So I muscled through Friday and Saturday with nightly fevers, the usual fallout from antibiotics, and no energy. It was great to be on the beach and see family members from far and wide, but I wish I’d felt well enough to enjoy it.
And when I’m sick-sick, not just chronic-sick, nothing else gets done. No reading, no exercise, and as you might have noticed, no writing.
Let’s hope this… whatever is gone by tomorrow, so I can deal with a day at the hospital, the fallout from CT contrast, and more Magical Mystery Drug. And write about something a little more interesting than boring crap like my internal temperature.
Last night my husband and I were watching that new Tony Robbins series on NBC. The episode featured Tony helping a couple break out of their ruts: at their wedding reception in Mexico, the exuberant groom had dived into the shallow pool to swim over to where his wife and her friends were dancing, and broken his neck. Quadriplegic since that day, they had ceased to be newlywed husband-and-wife, and become nurse-and-patient. During the course of the show, Tony had the excited husband and terrified wife skydiving over Fiji to show them that there’s no limit to what a paraplegic can accomplish but his imagination. (It was a pretty great show, and I’m a cynic. But I dig transformations. Jillian’s my homegal.)
At one point Mr. Wonderful and I were talking about the wife and the role she’d settled into, and how she was paralyzed herself by her fear of losing her husband altogether, her sense of injustice at having to suffer through a life so different than the one she’d imagined. In mid-sentence, Mr. W started to well up, and as I grabbed his hand, he broke down. He said he was remembering the night of my first surgery, and how he’d been feeling all the same things: angry with the doctors; helpless at my illness; terrified of our new future and what it would bring; sad for me and what I would have to go through.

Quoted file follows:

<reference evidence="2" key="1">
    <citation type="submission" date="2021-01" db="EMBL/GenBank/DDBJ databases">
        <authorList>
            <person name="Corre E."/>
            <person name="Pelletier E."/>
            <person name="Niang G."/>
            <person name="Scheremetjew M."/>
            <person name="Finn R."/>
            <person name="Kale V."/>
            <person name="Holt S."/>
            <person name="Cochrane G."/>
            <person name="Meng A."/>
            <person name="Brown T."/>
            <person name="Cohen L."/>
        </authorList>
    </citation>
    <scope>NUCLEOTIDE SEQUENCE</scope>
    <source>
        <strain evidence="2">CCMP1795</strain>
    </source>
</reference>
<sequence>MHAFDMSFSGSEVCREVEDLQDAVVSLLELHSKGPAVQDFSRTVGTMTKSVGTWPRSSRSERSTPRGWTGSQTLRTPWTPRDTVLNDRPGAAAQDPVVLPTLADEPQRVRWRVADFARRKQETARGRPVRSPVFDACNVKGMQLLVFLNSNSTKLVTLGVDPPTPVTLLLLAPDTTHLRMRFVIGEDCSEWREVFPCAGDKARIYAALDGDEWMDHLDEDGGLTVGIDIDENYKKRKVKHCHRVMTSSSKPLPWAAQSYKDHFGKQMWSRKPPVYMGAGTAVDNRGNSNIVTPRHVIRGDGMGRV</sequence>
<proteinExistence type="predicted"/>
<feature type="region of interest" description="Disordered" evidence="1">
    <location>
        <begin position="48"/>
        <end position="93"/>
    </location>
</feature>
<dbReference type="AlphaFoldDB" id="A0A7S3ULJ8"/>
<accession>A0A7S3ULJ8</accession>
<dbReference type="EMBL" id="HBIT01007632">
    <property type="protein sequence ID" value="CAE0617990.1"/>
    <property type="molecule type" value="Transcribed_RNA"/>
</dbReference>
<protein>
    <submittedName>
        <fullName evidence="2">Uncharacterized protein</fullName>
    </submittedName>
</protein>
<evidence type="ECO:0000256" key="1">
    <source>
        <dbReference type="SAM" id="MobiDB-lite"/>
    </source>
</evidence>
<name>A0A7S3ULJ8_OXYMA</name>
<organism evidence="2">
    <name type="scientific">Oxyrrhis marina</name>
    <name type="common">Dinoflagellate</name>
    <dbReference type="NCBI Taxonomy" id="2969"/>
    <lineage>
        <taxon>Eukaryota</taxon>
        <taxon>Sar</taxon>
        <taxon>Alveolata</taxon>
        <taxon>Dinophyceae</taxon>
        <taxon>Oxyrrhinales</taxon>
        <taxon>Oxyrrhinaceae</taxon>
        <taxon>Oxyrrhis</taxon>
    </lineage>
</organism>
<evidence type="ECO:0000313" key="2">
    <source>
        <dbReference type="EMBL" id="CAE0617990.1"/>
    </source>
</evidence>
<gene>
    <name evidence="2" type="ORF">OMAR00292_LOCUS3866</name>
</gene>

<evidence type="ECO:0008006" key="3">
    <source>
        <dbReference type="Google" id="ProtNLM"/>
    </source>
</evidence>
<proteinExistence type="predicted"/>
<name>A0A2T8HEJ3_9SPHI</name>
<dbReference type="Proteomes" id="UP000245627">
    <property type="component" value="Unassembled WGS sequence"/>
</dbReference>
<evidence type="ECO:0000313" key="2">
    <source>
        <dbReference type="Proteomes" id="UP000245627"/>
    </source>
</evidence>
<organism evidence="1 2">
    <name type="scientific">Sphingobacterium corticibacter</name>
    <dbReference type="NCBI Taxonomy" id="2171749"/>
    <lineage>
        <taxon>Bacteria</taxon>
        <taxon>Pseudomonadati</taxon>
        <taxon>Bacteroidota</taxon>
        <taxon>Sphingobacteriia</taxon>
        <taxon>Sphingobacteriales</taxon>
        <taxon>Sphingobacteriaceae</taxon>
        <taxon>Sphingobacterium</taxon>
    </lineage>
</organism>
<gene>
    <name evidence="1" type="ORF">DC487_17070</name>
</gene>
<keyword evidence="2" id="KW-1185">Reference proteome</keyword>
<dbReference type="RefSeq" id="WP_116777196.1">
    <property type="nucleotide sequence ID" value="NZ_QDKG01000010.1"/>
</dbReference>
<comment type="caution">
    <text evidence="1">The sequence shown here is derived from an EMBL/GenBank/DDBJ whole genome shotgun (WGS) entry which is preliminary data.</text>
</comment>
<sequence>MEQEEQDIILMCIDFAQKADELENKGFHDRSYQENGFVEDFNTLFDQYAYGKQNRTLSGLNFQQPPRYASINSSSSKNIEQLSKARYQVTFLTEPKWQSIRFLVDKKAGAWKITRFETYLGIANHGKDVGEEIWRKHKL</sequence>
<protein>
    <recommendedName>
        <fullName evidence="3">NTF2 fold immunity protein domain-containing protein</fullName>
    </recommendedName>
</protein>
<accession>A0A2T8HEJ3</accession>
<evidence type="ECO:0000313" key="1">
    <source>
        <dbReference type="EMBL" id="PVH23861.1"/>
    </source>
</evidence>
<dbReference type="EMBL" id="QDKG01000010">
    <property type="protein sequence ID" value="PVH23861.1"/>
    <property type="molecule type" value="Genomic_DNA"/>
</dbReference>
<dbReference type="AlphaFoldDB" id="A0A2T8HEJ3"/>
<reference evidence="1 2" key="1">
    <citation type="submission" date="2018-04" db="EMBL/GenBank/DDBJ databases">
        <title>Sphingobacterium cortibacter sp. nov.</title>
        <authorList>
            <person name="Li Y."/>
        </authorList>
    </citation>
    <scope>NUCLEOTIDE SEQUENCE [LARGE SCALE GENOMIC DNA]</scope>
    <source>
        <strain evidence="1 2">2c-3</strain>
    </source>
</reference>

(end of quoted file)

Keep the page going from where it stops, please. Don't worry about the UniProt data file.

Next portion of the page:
After a long hug, we moved on, but I realized that in addition to cementing our dedication to each other, the moment represented just another stop on the wild ride we’ve been on since 2006. Cancer diagnosis? Down. Find the right oncologist and a plan of attack? Up. IP chemotherapy? Way down. Finish treatment? Up. Nine months of remission and a big thank-you party? WAY up. Recurrence? Doooooown. You get the picture. Cancer patients and those who love them learn an incredible amount in the simple task of waiting: waiting for test results; waiting for scan results; waiting for the surgery date.
I’d love to say that a zen-like patient peacefulness is the result of all of this unpredictable change. But our reactions to the ups and downs have yawed wildly as well. Sometimes I’m able to accept a recurrence notice with resigned determination, while my mother bursts into (prohibited!) tears. Sometimes I come home from a simple office visit and a blood draw and snap at everyone in the house and Mr. Wonderful calms me down and gives me needed space. Other times he rages against his lack of control and we argue about something stupid like taking the last cold Diet Coke out of the fridge (a hanging offense).
I’ve had a busy month in the up-and-down department. From the down of intractable lung mets and decreased physical activity, I sprang back up with the great PET scan results, confirmed by CT last week. But not all the way up, because my left leg swelling kept increasing, and everyone (including me, in tears on Monday) feared it was another blood clot, which would mean blood thinners, which would make me ineligible for the trial that was saving my life (way down). Yesterday I had an ultrasound that showed no trace of a clot, meaning I am cleared to receive lymphedema massage and continue the trial (up Up UP!)